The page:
roseau vs warroad

Hockey Day in America: Two tiny Minnesota towns present best rivalry in high school hockey


Happy Hockey Day in America! Be sure to check out PHT throughout the day as we bring you features and previews of all the events, including a nine-hour NHL block of programming across NBC and NBC Sports Network.

People often call Minnesota the “State of Hockey.” If that’s true, one could say that the rivalry between Roseau and Warroad represents both its bleeding heart and its hockey-obsessed mind.

As this great little trailer shows, the two towns likely generated the best hockey success per capita of any in the United States. Want more proof? Just take a look at some of the simple numbers:

Warroad, MN
Population: 1,722
two indoor ice rinks
five state titles

Roseau, MN
Population: 2,879
three indoor ice rinks
seven state titles

The trailer provides some mind-numbing perspective on the ratio of population-to-NHL-players: if New York City generated pros at the same level, the city would produce 27,693 NHL players. (That’s enough for “41 National Hockey Leagues.”)

Perhaps it can be explained by the fact that the two towns are a mere stone’s throw from Canada, but their rivalry generates the kind of white-hot focus that earns them the designation of being hockey’s answer to “Friday Night Lights.”

Dustin Byfuglien is the most notable contemporary NHL player to emerge from Roseau, but he’s far from the only guy to make a big impact on the sport. Here’s a list of some of the NHL players from the slightly larger town:


Earl Anderson
Mike Baumgartner
Neal Broten
Aaron Broten
Paul Broten
Dustin Byfuglien
Bryan Erickson
Aaron Ness
Dale Smedsmo

Aside from Byfuglien, the Broten family stands out – particularly Neal. He was a significant contributor to the 1980 “Miracle on Ice” team, scored 923 points in 1,099 NHL games and had his number retired by the Dallas Stars.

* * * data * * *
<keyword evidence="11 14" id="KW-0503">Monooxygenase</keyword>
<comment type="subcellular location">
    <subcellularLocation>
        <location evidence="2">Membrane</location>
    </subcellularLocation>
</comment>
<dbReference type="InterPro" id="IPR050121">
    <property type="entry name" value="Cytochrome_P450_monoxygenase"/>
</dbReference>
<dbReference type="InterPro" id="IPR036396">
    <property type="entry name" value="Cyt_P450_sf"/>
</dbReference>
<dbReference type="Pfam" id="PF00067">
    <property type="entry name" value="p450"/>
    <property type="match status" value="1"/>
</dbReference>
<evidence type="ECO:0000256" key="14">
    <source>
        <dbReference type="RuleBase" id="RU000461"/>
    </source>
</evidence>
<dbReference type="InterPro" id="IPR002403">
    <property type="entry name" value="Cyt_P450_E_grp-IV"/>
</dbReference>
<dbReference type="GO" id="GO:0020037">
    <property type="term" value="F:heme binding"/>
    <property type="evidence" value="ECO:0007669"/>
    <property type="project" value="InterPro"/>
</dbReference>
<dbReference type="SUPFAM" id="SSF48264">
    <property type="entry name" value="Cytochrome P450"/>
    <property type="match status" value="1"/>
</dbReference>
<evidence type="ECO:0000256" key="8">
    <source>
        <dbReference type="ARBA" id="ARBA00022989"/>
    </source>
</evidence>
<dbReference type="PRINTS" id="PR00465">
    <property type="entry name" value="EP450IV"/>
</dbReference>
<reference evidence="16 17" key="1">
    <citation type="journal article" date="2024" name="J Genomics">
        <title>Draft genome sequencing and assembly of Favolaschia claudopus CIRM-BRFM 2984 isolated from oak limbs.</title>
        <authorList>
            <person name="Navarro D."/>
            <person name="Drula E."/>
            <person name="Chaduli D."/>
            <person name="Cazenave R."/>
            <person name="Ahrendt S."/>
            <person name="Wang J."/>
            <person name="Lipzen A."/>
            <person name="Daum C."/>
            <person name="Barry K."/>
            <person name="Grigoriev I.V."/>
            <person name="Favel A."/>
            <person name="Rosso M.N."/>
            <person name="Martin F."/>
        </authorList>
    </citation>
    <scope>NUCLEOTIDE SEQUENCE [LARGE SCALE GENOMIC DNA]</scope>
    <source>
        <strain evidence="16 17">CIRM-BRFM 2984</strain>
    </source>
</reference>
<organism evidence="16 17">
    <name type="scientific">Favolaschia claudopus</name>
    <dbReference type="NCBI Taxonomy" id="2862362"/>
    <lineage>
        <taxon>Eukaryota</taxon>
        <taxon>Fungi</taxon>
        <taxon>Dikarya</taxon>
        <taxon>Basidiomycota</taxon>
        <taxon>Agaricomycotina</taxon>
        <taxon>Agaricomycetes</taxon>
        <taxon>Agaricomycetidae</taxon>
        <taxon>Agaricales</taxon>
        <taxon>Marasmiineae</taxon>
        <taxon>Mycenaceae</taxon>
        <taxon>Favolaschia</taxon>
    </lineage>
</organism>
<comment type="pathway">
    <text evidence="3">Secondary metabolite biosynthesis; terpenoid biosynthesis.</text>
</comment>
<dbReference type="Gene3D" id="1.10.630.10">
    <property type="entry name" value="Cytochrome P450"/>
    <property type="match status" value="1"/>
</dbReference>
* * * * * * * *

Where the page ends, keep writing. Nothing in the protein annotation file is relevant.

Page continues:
Meanwhile, T.J. Oshie is the most noteworthy modern Warroad product, but that town has its own historic heroes. Check out some of their most noteworthy NHL players:


Henry Boucha
Dave Christian
Al Hangleben
T.J. Oshie

Much like Roseau, Warroad has a “Miracle on Ice” connection in Christian, who also managed to score 773 points in his 1,009-game NHL career.


If you’ve ever wondered what it’s like to experience the passion that Texans have for high school football or the hockey equivalent of Indiana’s obsession with basketball, look no further than those two small northern Minnesota towns. They’re small in size and population, but it’s clear that they have a Byfuglien-sized love for the game.

(Image courtesy

Update: Evgeni Malkin is still a bad man

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Sometimes an angry Evgeni Malkin means a stray power play or two for his opponents, but it’s usually not the best idea to make him angry.

Giving a player that big and talented extra motivation just seems like a bad idea, right?

Joel Ward experienced that phenomenon on Tuesday, as Malkin responded to a blow from Ward with the goal you can see above.